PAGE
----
Why you should care
Because rule of law is the foundation of any functioning society.
Imagine an old, musty concrete box plopped in the middle of the desert. Inside, the heat weighs heavy on your chest, the smell of Pine-Sol and B.O. mingle in nauseating fashion, and the scars on your neighbors are fresh. The scalding metal bunk beds don’t have mattresses, and if you want to sleep on one you’ll have to pay a tax to El Chapo. There’s no electricity or bathroom. But there are plenty of drugs, and maybe prostitutes, and even some conventional wisdom: Go in with a bachelor’s in marijuana and come out with a Ph.D. in organized crime.
Life for Mexico’s 250,000 prisoners is probably at least as hellish as you imagine. Just look at the recent news of over 50 people being killed after a prison riot in Monterrey. What’s surprising, though, is that the tide might be changing. The government has instituted a raft of reforms, ranging from easing prison crowding to overhauling the trial system to provide more due process for defendants. Another bill wending through the legislature — it will most likely be law by fall, says Mexico City advocate Miguel Sarre — would protect inmates’ rights and put into place standards that will make the prisons more like penal institutions and less like decrepit abysses where humanity goes to die.
For years, nearly every crime was punished with prison.
No, it’s not that Mexico has gone all soft on crime. In fact, it’s quite the opposite: Authorities hope that overhauling the justice system will disrupt drug networks and, eventually, turn the tide in the drug war that has accounted for as many as 100,000 deaths in the past decade. That’s because more than 60 percent of Mexico’s prisons are run by gangs, according to experts, and gang influence is so pervasive inside prisons that they function as recruiting centers. Behind bars, the kingpins carry on with business as usual, ordering kidnappings and killings on the regular. “They get to run everything from the safety of inside prison,” says Eric Olson, associate director of the Latin American Program at the Woodrow Wilson International Center for Scholars in Washington, D.C. “It’s just another subculture of criminal activity in there.”
The reforms are hugely ambitious, and some — like a transition to an American-style criminal procedure — aren’t even fully rolled out. They can’t come fast enough for Claudia Medina, 35, who says that she and her husband were arrested three years ago on unfounded accusations of involvement with a powerful cartel, and that charges were never filed. She was released after about a month, but her husband remains in jail and has never seen a judge. Lawyers at the human rights organization that’s taken up Mr. Medinas’ case, Centro de Derechos Humanos Prodh, say the treatment is par for the course. The Mexican federal police did not respond to requests for comment.
Yet there are a few early signs of progress. The undersecretary for Mexico City’s Penitentiary System recently announced overcrowding in its prisons has plummeted almost 70 percent since the start of the year, according to InSight Crime, a foundation that studies organized crime in Latin America. (InSight Crime editor Elyssa Pachico says some skepticism is warranted but that she trusts the number is fairly accurate.) The main reason for the drop is that the government has reclassified some offenses, like domestic disputes and fights with only minor injuries. Instead of going to trial, they’re resolved by alternate sentencing — mediation, community service — and no jail time.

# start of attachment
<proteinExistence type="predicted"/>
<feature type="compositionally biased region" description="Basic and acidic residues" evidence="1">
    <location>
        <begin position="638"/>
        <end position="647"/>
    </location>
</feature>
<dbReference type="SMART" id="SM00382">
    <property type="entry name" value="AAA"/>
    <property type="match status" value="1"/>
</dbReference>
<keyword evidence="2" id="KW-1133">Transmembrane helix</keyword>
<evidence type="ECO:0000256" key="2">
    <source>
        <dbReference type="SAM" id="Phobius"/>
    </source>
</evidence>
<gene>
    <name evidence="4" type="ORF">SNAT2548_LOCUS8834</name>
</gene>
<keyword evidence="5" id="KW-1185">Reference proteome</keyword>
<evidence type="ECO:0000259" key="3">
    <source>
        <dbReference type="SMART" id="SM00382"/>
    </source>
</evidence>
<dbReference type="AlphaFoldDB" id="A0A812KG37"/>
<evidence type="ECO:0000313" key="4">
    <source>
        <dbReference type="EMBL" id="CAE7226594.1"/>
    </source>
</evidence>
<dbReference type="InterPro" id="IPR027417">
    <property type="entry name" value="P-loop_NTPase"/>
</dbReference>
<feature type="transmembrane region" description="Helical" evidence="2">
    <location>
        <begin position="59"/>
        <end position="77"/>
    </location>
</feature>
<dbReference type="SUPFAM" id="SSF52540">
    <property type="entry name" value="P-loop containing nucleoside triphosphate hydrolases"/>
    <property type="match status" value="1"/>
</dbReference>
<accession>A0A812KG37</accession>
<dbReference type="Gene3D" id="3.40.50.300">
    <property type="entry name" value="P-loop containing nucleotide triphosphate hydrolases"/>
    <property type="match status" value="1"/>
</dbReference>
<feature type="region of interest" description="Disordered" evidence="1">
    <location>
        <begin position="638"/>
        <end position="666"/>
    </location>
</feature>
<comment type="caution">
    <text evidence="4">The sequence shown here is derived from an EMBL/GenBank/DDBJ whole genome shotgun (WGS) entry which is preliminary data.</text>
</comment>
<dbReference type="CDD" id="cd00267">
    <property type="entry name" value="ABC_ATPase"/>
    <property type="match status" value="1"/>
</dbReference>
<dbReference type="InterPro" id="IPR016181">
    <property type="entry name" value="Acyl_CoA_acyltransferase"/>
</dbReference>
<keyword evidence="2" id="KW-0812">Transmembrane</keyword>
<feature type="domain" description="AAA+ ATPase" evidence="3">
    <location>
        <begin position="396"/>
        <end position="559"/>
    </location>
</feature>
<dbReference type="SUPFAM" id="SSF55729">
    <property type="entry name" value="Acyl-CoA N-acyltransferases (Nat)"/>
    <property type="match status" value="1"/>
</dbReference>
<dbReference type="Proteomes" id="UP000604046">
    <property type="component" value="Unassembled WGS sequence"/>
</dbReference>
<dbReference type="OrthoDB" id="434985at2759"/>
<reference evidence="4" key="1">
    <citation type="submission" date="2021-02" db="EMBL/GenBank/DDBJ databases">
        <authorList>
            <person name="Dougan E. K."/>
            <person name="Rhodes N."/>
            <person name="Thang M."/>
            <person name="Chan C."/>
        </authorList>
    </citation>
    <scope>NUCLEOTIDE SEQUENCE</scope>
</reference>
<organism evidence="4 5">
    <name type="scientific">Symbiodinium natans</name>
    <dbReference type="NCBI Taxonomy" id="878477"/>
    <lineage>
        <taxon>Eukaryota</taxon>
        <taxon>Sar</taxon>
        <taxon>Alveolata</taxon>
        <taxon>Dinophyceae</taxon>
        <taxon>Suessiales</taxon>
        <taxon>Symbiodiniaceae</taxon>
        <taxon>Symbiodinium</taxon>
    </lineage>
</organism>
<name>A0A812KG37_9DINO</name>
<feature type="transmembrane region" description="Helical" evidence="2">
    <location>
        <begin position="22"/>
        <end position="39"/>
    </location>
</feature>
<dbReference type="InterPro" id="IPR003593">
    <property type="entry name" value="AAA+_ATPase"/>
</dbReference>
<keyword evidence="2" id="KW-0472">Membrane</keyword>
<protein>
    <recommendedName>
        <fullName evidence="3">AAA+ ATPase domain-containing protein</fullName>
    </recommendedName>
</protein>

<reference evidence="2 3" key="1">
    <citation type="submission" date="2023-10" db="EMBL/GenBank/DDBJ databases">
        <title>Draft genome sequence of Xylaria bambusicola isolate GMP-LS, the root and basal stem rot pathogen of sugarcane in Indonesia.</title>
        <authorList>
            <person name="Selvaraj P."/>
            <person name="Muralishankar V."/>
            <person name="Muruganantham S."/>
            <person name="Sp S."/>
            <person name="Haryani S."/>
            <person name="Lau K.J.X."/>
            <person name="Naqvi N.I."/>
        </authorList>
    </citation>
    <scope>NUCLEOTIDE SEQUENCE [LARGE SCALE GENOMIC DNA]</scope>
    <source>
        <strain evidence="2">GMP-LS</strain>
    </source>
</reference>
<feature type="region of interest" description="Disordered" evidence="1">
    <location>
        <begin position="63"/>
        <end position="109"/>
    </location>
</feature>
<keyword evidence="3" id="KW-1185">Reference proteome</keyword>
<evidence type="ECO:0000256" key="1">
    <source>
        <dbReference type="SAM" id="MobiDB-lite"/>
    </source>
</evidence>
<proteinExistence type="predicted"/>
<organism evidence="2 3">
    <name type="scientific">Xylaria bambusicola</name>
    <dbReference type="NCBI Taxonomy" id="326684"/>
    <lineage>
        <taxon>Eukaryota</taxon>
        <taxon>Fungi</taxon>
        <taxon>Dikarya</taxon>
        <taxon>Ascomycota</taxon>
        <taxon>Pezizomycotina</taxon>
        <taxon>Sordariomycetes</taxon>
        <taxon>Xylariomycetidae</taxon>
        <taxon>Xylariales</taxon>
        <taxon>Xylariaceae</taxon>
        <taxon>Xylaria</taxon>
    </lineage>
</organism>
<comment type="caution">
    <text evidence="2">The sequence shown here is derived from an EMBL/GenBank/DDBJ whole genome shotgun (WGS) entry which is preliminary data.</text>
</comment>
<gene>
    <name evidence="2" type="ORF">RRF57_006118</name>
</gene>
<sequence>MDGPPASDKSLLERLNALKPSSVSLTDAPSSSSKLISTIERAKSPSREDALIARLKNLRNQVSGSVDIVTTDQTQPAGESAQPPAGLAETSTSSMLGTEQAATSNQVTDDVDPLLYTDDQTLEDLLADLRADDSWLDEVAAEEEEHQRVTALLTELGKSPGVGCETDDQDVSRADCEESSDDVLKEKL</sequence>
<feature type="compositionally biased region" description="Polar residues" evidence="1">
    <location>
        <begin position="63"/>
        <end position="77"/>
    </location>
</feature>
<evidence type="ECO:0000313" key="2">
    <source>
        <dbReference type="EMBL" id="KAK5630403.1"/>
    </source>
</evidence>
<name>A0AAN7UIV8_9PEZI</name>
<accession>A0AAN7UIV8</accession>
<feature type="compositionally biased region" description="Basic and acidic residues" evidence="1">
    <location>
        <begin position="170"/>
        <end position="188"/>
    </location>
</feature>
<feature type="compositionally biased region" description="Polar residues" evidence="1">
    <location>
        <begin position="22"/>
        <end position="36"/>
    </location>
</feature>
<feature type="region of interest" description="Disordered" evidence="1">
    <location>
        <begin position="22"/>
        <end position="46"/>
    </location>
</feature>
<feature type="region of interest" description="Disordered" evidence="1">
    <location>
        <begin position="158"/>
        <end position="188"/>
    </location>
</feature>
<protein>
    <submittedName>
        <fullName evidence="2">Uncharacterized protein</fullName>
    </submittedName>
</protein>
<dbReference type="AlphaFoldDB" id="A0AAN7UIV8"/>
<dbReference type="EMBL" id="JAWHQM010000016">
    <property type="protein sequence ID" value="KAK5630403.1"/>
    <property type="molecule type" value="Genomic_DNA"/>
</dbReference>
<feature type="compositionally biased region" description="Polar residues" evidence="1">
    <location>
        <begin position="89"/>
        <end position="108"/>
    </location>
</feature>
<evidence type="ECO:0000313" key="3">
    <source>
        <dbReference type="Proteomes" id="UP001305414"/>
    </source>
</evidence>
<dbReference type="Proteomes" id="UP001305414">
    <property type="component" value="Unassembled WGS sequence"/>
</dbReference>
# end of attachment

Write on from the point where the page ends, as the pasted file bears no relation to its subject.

That alone is a sea change. For years, nearly every crime — from petty theft and marijuana possession all the way to mass murder — was punished with prison. In 2011, for example, 96 percent of convictions came with time served. As for sentence length, there is often little distinction according to the gravity of the crime. That’s one reason why 20 guys are crammed into a cell meant for eight.
Another is courts’ enormous backlog of cases, which means that about 40 percent of Mexican prisoners are languishing in pretrial detention, according to Olson. They might wait in prison for months for their case to be heard and years before a judge hands down a sentence, all the while bunking with some seriously dangerous people. “The process is incredibly inefficient and incredibly slow,” says Douglas Keillor, who founded Mexico City-based International Justice Consulting. Good things do not generally come to prisoners who wait; that “presumption of innocence” stuff seems not to apply. One report found that as many as 85 percent of Mexicans arrested for crimes are found guilty. Judges are supposed to gather evidence and investigate cases, but they’re so backlogged they manage to fully plumb only about 20 percent, according to a Wilson Center report.
Which is why advocates believe that Mexico’s shift to an adversarial justice system, where the lawyers do the digging and the judge is an impartial referee, will provide defendants better due process. Defense lawyers would play a more prominent role. The shift, which the federal government has ordered by the end of 2016, has been in the works since 2008.
Those working in the field, though, stress that the majority of prisons haven’t budged. Judicial integrity will be slow going, they warn, and might not flower until a new generation of judges, lawyers and police takes the helm. “It’s going to be a long, painful process,” Pachico says. At least it’s started.